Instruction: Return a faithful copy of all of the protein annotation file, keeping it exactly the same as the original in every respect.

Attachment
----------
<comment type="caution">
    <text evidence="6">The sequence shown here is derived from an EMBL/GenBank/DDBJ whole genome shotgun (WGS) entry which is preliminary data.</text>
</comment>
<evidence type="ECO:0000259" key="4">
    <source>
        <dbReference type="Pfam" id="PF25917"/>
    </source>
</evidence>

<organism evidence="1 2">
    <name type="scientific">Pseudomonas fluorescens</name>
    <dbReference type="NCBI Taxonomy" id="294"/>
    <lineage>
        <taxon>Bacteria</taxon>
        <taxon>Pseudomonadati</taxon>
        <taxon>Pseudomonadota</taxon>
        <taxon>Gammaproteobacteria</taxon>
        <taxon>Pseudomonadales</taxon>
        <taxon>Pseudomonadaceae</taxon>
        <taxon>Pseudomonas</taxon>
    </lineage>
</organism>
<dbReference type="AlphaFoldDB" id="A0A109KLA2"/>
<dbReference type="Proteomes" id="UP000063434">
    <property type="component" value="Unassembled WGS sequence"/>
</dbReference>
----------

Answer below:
<comment type="caution">
    <text evidence="6">The sequence shown here is derived from an EMBL/GenBank/DDBJ whole genome shotgun (WGS) entry which is preliminary data.</text>
</comment>
<evidence type="ECO:0000259" key="4">
    <source>
        <dbReference type="Pfam" id="PF25917"/>
    </source>
</evidence>

<organism evidence="1 2">
    <name type="scientific">Pseudomonas fluorescens</name>
    <dbReference type="NCBI Taxonomy" id="294"/>
    <lineage>
        <taxon>Bacteria</taxon>
        <taxon>Pseudomonadati</taxon>
        <taxon>Pseudomonadota</taxon>
        <taxon>Gammaproteobacteria</taxon>
        <taxon>Pseudomonadales</taxon>
        <taxon>Pseudomonadaceae</taxon>
        <taxon>Pseudomonas</taxon>
    </lineage>
</organism>
<dbReference type="AlphaFoldDB" id="A0A109KLA2"/>
<dbReference type="Proteomes" id="UP000063434">
    <property type="component" value="Unassembled WGS sequence"/>
</dbReference>